Now that Donald Trump is the presumptive Republican nominee, it’s time to start looking at general election match-ups between him and the likely Democratic nominee Hillary Clinton.

Here’s the CNN Political Unit’s first look at the battleground map of 2016. This is where the state of play begins. Trump could confound some of these assumptions, but we’ll need to see polling data, campaign organizing and spending, candidate schedules, and campaign engagement before we can adjust the playing field. And we will do just that as often as the campaign game plans dictate.

Donald Trump has already suggested some of the first opportunities he sees to potentially flip the map in the industrial Midwest. Trump hopes to reawaken the so-called Reagan Democrats who once helped put states such as Michigan, Pennsylvania, Wisconsin, and Ohio in the GOP column. Conversely, the Clinton campaign sees significant demographic advantages in traditional battleground states such as Nevada and Colorado and perhaps even in reliably (of late) Republican Arizona.

The battleground map will evolve from now through the fall and just like the rest of this election season, it will be anything but predictable.

Road to 270: Electoral College map

Watch below to see John King run general election scenarios on the Magic Wall and explain why Donald Trump will focus on the Rust Belt:

NEW YORK, NY - MAY 03:  Republican presidential front runner Donald Trump speaks to supporters and the media at Trump Tower in Manhattan following his victory in the Indiana primary on May 03, 2016 in New York, New York. Trump beat rival Ted Cruz decisively in a contest that many analysts believe was the last chance for any other Republican candidate to catch Trump in the delegate count.  (Photo by Spencer Platt/Getty Images)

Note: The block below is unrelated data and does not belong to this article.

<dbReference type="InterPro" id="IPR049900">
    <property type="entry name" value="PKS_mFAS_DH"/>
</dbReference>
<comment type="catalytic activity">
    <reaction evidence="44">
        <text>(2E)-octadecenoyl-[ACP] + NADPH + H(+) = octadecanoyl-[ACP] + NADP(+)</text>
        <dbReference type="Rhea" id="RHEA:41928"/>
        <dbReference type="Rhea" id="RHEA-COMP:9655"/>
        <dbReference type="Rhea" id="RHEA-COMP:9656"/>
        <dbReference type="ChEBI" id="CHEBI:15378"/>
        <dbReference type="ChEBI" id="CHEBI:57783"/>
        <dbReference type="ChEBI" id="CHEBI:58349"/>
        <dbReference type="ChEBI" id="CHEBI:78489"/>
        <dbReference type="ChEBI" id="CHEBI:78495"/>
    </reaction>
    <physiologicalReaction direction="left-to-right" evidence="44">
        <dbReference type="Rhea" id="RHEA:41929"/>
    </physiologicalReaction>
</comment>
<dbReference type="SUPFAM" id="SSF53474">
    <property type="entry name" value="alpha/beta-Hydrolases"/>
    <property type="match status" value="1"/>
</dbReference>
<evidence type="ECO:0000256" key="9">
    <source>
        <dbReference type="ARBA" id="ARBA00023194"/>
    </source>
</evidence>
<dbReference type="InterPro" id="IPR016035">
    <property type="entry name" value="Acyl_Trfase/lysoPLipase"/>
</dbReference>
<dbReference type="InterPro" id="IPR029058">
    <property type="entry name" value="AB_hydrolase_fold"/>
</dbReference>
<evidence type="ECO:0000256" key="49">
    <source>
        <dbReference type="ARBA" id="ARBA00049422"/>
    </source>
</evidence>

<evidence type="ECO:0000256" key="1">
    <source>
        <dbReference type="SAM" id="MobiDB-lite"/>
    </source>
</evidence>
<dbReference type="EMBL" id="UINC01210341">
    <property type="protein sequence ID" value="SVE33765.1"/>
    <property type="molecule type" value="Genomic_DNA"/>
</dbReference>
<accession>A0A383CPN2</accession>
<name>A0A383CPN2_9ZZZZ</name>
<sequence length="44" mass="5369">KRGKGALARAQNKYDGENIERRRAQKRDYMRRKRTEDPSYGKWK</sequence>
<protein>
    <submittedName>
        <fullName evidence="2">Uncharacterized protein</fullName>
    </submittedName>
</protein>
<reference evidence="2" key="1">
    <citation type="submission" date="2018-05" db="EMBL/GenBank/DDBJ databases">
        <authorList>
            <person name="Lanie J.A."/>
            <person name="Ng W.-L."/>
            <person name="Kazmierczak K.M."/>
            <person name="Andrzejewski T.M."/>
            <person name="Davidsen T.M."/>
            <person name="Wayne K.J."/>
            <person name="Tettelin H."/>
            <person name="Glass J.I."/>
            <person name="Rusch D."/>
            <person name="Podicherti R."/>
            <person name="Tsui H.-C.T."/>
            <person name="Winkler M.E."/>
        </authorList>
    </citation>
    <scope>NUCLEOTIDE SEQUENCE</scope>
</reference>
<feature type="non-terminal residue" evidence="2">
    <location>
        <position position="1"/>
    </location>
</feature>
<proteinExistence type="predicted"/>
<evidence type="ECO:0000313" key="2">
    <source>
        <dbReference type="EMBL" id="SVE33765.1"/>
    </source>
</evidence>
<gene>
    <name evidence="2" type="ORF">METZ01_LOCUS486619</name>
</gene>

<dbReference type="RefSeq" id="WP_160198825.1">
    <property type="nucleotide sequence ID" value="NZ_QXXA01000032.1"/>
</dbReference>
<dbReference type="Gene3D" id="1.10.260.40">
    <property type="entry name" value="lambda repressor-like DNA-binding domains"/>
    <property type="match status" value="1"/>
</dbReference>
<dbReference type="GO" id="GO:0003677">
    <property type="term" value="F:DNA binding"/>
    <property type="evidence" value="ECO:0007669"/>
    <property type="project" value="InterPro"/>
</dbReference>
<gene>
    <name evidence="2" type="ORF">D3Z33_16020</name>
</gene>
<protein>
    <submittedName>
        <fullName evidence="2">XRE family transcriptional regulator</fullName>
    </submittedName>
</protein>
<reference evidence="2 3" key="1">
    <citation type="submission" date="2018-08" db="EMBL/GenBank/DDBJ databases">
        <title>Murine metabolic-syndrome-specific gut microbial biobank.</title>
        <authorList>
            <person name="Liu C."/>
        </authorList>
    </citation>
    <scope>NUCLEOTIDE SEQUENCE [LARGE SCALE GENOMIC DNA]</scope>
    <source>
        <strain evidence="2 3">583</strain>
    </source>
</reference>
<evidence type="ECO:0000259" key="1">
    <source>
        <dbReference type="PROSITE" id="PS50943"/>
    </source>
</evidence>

What will it take for Trump to win the presidency?
08:36 - Source: CNN

Solid Republican:

Alabama (9), Alaska (3), Arkansas (6), Idaho (4), Indiana (11), Kansas (6), Kentucky (8), Louisiana (8), Mississippi (6), Missouri (10), Montana (3), Nebraska (4), North Dakota (3), Oklahoma (7), South Carolina (9), South Dakota (3), Tennessee (11), Texas (38), West Virginia (5), Wyoming (3) (157 total)

Leans Republican:

Georgia (16), Iowa (6), (22 total)

Battleground states:

Arizona (11), Florida (29), Nevada (6), Ohio (18), Maine 2nd Congressional District (1) Nebraska 2nd Congressional District (1), North Carolina (15), Utah (6) (87 total)

Leans Democratic:

Colorado (9), Michigan (16),New Hampshire (4), Pennsylvania (20), Virginia (13), Wisconsin (10), (72 total)

Solid Democratic:

California (55), Connecticut (7), Delaware (3), DC (3), Hawaii (4), Illinois (20), Maine (3), Maryland (10), Massachusetts (11), New Jersey (14), New York (29), Oregon (7), Rhode Island (4), Vermont (3), Washington (12), Minnesota (10), New Mexico (5) (200 total)

Correction: The post has been updated to correctly reflect the number of electoral votes in Minnesota.

Will Mullery and Tal Yellin contributed to this story.